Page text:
Community worker slams ‘Nazi tactics’

Creggan community activist Sean McMonagle pictured on his graduation. (1506MM10)
Creggan community activist Sean McMonagle pictured on his graduation. (1506MM10)

A Creggan community worker targeted in a ‘vicious’ graffiti campaign across the city has likened those behind the abuse to ‘Nazis.’

A Creggan community worker targeted in a ‘vicious’ graffiti campaign across the city has likened those behind the abuse to ‘Nazis.’

Sean McMonagle, of the Triax Neighbourhood Partnership, believes dissident republicans and “self appointed vigilantes” are behind the slogans.

Writing in today’s ‘Journal’, Mr. McMonagle says that, in recent years, he has found himself the “target of vicious personal abuse.”

“The reasons behind this seem to be - I am a member of Sinn Féin, I am a community worker, and I consistently stand up for my community and the peace process.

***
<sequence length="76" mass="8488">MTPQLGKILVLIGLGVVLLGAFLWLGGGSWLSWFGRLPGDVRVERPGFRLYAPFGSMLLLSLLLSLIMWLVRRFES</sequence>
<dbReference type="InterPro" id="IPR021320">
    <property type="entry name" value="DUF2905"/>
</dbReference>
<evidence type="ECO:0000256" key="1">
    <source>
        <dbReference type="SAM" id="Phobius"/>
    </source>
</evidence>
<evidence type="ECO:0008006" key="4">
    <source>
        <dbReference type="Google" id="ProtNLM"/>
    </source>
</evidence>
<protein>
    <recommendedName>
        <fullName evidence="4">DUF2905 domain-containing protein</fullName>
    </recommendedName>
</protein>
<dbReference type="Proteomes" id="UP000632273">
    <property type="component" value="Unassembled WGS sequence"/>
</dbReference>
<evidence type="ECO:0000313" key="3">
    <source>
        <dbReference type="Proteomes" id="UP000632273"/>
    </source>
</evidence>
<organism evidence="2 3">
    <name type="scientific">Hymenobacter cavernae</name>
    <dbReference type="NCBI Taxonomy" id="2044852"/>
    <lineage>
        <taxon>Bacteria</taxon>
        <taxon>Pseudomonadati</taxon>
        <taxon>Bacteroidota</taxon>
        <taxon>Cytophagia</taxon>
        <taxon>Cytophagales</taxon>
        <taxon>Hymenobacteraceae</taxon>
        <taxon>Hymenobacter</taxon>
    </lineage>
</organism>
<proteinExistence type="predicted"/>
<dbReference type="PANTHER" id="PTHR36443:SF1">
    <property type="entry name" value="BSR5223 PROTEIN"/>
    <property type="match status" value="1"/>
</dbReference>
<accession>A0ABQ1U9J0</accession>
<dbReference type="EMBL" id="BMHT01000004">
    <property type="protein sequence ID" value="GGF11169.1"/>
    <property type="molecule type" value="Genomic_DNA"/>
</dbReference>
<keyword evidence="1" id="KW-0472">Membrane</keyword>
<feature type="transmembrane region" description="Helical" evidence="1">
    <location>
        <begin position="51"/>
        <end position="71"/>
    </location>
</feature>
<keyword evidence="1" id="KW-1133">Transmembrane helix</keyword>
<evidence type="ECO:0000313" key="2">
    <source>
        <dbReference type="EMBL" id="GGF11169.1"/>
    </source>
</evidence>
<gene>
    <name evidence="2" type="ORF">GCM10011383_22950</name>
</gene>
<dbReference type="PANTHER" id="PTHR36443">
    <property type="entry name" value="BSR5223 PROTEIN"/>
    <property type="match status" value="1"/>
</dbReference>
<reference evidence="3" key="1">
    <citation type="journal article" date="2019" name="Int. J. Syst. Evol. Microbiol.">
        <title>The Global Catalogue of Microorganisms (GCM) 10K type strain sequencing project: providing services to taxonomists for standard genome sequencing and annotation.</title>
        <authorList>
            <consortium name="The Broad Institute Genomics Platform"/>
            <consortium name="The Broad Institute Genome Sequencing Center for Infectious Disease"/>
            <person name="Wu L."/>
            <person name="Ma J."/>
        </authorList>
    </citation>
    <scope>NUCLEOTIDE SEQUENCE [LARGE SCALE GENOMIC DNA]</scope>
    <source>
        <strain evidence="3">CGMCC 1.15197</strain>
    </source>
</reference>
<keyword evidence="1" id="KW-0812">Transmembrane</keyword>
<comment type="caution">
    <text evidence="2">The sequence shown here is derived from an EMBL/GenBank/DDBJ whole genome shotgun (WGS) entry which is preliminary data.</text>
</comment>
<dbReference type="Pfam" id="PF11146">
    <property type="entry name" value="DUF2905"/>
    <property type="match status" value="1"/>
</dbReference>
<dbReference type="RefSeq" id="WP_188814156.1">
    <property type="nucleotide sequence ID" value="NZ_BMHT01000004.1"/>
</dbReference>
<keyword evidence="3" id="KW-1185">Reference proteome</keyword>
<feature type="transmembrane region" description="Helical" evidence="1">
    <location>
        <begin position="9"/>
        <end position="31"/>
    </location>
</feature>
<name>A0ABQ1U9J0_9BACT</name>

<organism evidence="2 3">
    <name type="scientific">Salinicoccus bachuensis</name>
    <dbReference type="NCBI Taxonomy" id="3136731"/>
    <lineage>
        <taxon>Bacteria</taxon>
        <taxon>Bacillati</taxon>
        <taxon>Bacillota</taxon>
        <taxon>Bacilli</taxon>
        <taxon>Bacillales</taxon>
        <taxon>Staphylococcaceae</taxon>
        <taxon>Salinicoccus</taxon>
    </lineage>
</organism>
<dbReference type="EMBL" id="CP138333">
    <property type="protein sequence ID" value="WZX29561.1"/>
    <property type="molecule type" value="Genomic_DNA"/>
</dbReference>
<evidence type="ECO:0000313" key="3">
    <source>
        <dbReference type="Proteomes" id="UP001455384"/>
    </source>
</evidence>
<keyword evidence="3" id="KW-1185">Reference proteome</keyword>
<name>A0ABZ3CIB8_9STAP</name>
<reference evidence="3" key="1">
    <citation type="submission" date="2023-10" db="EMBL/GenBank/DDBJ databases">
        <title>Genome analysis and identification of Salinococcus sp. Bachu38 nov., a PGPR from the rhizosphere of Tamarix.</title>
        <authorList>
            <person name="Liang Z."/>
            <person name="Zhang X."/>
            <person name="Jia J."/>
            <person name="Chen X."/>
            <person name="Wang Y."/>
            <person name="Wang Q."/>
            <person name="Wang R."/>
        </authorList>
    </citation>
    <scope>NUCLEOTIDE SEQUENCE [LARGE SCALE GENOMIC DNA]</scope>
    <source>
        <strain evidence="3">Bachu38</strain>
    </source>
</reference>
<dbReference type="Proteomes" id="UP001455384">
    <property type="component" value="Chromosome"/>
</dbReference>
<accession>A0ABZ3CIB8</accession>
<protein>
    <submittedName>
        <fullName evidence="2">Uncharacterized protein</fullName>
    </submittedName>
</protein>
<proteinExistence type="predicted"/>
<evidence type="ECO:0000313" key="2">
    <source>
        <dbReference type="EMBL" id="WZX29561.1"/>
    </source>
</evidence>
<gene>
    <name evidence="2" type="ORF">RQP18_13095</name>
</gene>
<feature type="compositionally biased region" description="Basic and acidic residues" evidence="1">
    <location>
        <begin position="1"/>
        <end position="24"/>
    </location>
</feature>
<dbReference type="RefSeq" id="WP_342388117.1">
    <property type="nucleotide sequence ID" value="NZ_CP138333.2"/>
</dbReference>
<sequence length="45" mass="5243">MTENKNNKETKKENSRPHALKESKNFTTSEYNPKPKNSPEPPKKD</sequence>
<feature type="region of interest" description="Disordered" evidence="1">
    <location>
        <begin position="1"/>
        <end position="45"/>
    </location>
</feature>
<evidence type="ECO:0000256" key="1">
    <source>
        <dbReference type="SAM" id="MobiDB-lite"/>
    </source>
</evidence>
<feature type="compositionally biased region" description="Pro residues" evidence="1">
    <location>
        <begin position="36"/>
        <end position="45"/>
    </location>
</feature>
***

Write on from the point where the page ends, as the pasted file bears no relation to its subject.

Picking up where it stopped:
“This places me in a direct collision course with those who are anti-republican, anti-peace process and who do not wish to see our community move forward - in particular, the armed micro-groups who enforce their presence in the area.

“The attacks have, in recent weeks, reached a particular point of vindictiveness and viciousness, more resembling sectarian or racist hatred and much of it reminiscent of Nazi tactics against the Jews.”

He says he’s also been targeted by “whispering campaigns”, “anonymous slogan writers” and “internet warriors.”

The community worker says that, until now, he has “shrugged off” much of the abuse but is now increasingly concerned for the welfare of his family.

“My children are at the age were they, too, can read, hear things on the street and are active on social networking sites.The impact of this poison extends beyond myself and has a very unsettling impact on my family. It is not a pleasant situation and it is no less emotionally traumatic than for a child caught up in a house search or a stop-and-search situation... the trauma for them is very real.”

Mr. McMonagle says that, in spite of the “vilification”, he will continue to “work positively to improve the lives of people in Creggan.”

“I will continue my work as a community worker in Creggan in the knowledge that I have the support of that community and that is what is important to me.”

Story in full in today’s Derry Journal